Recently, I became more observant of how I use gadgets and digital media. I have noticed some weird habits I have or used to have in regards to how all sorts of gadgets interfere with my understanding of my own body.
In the past couple of years, I have bought or started using devices or software of various nature which are all supposedly making my life easier or better: give me some insightful information about my body. ‘Great!’ you may say, don’t we all love some technological development? I certainly do and for this reason, I own a Fitbit, and a ‘smart’ scale and, at one point in my life, I was even tracking calories and macros with an app.
Let me start by describing how I use/used each of these things and the problem with them:
Oh my LOVELY Fitbit! (No, that’s not sarcasm. I really do adore it). It tells me about my heart rate, how well I slept, how many calories I’ve burnt, reminds me to talk short walks, and makes me feel proud of myself when I reach my 10,000 steps goals. *yay*
But why is all of this an issue? If you think about it we, as humans, did not develop with a Fitbit on our wrists. We have always had something better than that: our instinct. So shouldn’t I know by myself if I have walked, exercised, or slept well enough???? Because yes, my Fitbit app rates my sleep!!!!!! And this feature, which is relatively new, got me very excited when it was first released.
This scale gives you data on your weight, water, muscle and fat percentage, bones density, visceral fat etc etc etc. But is this information accurate? Of course not! Yet I guarantee you that most people who find out about this odd little object want to try it, get excited about it and, most importantly, obsessively scroll up and down their phones trying to understand the significance of such numbers and if it means they have a healthy body or not.
Now, once again, shouldn’t we just know if we carry so much fat to the extent it is detrimental to our health? And should strength (aka muscles) really be measured by a simple graph and a number on a phone?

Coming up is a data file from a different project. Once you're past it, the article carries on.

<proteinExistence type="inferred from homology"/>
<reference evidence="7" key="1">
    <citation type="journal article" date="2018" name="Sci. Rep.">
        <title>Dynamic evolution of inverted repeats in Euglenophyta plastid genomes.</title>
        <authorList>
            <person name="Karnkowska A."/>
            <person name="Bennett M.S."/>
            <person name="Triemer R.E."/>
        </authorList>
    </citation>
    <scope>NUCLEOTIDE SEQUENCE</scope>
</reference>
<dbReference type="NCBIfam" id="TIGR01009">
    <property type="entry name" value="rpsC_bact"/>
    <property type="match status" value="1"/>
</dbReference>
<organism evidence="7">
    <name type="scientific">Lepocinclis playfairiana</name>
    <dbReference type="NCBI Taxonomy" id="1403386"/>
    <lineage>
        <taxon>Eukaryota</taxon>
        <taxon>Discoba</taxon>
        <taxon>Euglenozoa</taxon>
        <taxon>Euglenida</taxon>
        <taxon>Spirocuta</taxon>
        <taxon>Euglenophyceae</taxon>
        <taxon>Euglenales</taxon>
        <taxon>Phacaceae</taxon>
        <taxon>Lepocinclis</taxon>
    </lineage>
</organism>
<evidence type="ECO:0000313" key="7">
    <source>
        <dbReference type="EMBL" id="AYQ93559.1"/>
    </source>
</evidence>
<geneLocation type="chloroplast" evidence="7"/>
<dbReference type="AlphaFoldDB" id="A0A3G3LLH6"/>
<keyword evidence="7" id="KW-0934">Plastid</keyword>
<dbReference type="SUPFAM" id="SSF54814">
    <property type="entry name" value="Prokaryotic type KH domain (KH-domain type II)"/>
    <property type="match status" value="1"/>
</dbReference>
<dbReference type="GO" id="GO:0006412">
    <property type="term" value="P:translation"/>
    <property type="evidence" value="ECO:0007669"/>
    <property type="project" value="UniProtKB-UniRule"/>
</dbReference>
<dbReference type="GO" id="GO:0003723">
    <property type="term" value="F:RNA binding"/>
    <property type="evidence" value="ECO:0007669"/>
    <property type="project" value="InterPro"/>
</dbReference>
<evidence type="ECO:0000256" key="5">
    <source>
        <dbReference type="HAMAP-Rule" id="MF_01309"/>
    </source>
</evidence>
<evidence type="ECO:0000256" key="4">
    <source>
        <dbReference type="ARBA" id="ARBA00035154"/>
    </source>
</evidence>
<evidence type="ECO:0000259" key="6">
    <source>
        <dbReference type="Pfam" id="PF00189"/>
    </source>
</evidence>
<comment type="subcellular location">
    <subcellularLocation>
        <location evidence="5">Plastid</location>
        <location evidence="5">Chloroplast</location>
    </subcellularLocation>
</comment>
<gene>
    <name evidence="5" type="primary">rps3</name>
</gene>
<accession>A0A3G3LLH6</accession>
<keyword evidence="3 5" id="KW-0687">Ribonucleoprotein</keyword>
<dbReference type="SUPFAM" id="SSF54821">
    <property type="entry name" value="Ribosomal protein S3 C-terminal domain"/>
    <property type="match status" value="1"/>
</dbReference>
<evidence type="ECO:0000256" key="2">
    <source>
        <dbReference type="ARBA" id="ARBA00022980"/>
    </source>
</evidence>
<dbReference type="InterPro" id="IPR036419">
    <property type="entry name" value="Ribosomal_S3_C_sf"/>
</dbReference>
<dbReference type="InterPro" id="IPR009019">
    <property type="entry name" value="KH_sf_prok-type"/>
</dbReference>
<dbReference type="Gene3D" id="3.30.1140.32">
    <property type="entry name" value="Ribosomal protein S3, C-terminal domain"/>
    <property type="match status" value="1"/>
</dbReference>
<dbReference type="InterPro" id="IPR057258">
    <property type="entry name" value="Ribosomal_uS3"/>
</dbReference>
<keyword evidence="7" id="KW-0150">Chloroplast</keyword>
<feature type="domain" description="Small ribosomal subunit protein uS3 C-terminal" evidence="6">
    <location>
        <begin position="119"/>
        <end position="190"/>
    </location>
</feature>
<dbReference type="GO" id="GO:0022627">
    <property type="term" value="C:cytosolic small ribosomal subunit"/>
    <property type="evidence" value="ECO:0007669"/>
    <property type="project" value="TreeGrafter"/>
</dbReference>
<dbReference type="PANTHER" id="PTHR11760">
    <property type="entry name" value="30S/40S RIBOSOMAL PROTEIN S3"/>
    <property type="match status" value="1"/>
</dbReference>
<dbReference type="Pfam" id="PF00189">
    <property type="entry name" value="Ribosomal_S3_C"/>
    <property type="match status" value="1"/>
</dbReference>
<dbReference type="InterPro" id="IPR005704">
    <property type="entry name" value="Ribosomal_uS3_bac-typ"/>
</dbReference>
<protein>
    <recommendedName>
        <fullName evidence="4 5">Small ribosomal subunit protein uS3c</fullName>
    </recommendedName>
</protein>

Calories and macros tracking:
At one point, I used an app to track calories and macros. Why? I wanted to lose a bit of weight and I had heard about the Keto Diet and wanted to try it for myself. (It didn’t last long)
I may sound repetitive but: are these apps necessary? …by now, you probably know what I think about it. We have food cravings (most of them) for a reason!!! Thoughts like ‘I have had enough calories today but I won’t eat even if I’m still hungry’ or ‘I’ve only had 1,600 calories today, I should eat even if I don’t want to’ are nonsense. Hunger cues should be regulated by intuition, not an app. To control satiety we have the hypothalamus, leptin and other hormones I don’t know even know about. And that’s the point, I don’t really need to know any of these things to be healthy and to have them to work properly.
But even now that I have gained this consciousness, I often find myself being out of touch with my body and way too connected to whatever device I’m using (ultimately being my phone).
I’m trying to make sense of all of this, of this urgency to have access to explicit data describing information that I know is not as clear-cut and numerical as it may seem. Does having access to any type of knowledge at any time made me believe I could gain similar statistics on my body in the same straightforward way as when I google ‘how many dogs in the world’? Did or do I care about the accuracy of the information I gather about my self or is it just for the sake to have a record of what I/my body does? And why did I find such comfort through devices and apps?
I not sure about any of these questions but what I know is that despite this awareness I recently gained, my dependence on digital media goes beyond what I had initially thought.